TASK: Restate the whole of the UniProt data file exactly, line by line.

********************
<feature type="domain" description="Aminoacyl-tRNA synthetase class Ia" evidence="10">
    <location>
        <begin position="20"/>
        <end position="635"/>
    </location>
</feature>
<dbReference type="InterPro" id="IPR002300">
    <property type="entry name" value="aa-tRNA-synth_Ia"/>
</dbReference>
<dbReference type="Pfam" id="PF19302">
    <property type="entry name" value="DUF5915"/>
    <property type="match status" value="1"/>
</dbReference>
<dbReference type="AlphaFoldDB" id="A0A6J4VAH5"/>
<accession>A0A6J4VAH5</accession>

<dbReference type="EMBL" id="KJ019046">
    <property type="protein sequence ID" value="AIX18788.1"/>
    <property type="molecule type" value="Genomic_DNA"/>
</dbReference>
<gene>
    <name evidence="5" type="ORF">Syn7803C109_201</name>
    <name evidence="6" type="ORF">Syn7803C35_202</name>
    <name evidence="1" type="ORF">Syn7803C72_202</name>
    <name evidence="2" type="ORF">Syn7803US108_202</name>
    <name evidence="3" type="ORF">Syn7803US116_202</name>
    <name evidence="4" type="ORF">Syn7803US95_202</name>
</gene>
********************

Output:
<feature type="domain" description="Aminoacyl-tRNA synthetase class Ia" evidence="10">
    <location>
        <begin position="20"/>
        <end position="635"/>
    </location>
</feature>
<dbReference type="InterPro" id="IPR002300">
    <property type="entry name" value="aa-tRNA-synth_Ia"/>
</dbReference>
<dbReference type="Pfam" id="PF19302">
    <property type="entry name" value="DUF5915"/>
    <property type="match status" value="1"/>
</dbReference>
<dbReference type="AlphaFoldDB" id="A0A6J4VAH5"/>
<accession>A0A6J4VAH5</accession>

<dbReference type="EMBL" id="KJ019046">
    <property type="protein sequence ID" value="AIX18788.1"/>
    <property type="molecule type" value="Genomic_DNA"/>
</dbReference>
<gene>
    <name evidence="5" type="ORF">Syn7803C109_201</name>
    <name evidence="6" type="ORF">Syn7803C35_202</name>
    <name evidence="1" type="ORF">Syn7803C72_202</name>
    <name evidence="2" type="ORF">Syn7803US108_202</name>
    <name evidence="3" type="ORF">Syn7803US116_202</name>
    <name evidence="4" type="ORF">Syn7803US95_202</name>
</gene>